Clapping has been banned at Manchester University in a bid to avoid triggering anxiety among students with autism and sensory issues.
Strange as it may sound, the school will now use ‘jazz hands’- which is UK’s sign language reference to clapping- as a form of expression when interacting with students who suffer the mentioned health conditions. According to the university’s website, the decision was arrived at following the institution’s Senate debate on the best possible and widely inclusive forms of expression at the school’s events that cater for all students, regardless of their physiological conditions.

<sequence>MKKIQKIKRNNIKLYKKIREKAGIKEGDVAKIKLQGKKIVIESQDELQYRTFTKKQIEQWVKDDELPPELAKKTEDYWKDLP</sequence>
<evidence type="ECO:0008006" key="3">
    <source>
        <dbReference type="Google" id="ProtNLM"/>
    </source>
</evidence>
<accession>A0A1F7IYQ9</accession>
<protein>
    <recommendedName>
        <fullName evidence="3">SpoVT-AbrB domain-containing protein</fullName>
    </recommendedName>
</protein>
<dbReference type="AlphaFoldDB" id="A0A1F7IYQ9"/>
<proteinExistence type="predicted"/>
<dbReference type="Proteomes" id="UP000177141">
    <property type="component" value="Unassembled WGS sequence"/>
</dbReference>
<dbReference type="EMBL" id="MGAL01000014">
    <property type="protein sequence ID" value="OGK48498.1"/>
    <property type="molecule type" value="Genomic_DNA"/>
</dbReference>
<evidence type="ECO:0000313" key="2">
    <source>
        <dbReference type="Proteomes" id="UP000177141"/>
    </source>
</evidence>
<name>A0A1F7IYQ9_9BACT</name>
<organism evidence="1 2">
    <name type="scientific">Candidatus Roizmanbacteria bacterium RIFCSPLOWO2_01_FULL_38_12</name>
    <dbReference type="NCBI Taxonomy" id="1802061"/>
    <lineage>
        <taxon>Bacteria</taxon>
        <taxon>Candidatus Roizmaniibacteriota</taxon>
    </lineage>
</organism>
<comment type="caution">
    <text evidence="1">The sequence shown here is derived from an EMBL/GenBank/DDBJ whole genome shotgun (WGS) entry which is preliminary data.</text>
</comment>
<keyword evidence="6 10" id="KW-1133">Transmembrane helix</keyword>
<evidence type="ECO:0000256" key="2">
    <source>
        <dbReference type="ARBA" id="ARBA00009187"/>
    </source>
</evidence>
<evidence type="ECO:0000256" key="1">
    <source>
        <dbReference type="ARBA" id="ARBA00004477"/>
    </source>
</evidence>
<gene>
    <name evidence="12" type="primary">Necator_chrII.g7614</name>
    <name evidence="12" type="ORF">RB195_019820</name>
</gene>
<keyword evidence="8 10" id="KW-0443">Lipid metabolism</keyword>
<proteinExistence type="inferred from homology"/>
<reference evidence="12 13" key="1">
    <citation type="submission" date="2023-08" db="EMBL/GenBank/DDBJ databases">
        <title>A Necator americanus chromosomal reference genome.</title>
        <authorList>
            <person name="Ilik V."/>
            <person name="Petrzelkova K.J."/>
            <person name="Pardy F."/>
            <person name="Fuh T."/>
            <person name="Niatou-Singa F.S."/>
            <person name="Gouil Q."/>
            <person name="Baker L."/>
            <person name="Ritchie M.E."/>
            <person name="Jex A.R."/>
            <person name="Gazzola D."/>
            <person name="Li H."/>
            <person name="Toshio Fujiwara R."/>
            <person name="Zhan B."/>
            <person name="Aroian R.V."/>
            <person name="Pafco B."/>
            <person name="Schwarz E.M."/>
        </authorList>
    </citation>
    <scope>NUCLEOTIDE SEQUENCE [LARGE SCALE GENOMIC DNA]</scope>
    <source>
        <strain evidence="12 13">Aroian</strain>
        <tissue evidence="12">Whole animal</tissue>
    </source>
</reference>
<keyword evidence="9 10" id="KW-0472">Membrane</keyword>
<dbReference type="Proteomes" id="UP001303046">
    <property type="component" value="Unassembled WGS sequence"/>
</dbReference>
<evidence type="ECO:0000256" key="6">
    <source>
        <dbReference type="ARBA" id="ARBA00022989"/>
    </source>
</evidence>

“Jazz hands will be used instead of traditional clapping, whooping, and cheering at University of Manchester Students’ Union (SU) events, following a motion voted through the first Senate session of the academic year, held on Thursday 27th September.” A section of the motion paper read. “It was argued that the loud noise of traditional clapping and whooping pose an issue to students with anxiety or sensory issues. BSL (British Sign Language) clapping – or, jazz hands – would be a more inclusive form of expression,’’ it added.
However, students on the social sites didn’t take such a decision lightly with many criticizing the move. One Tweeted, ‘So… blind students, who can hear “traditional” clapping, will be further disadvantaged because they cannot see “BSL clapping”. Truly inclusive.’
One can only imagine the awkward silence that would accompany the university’s major events.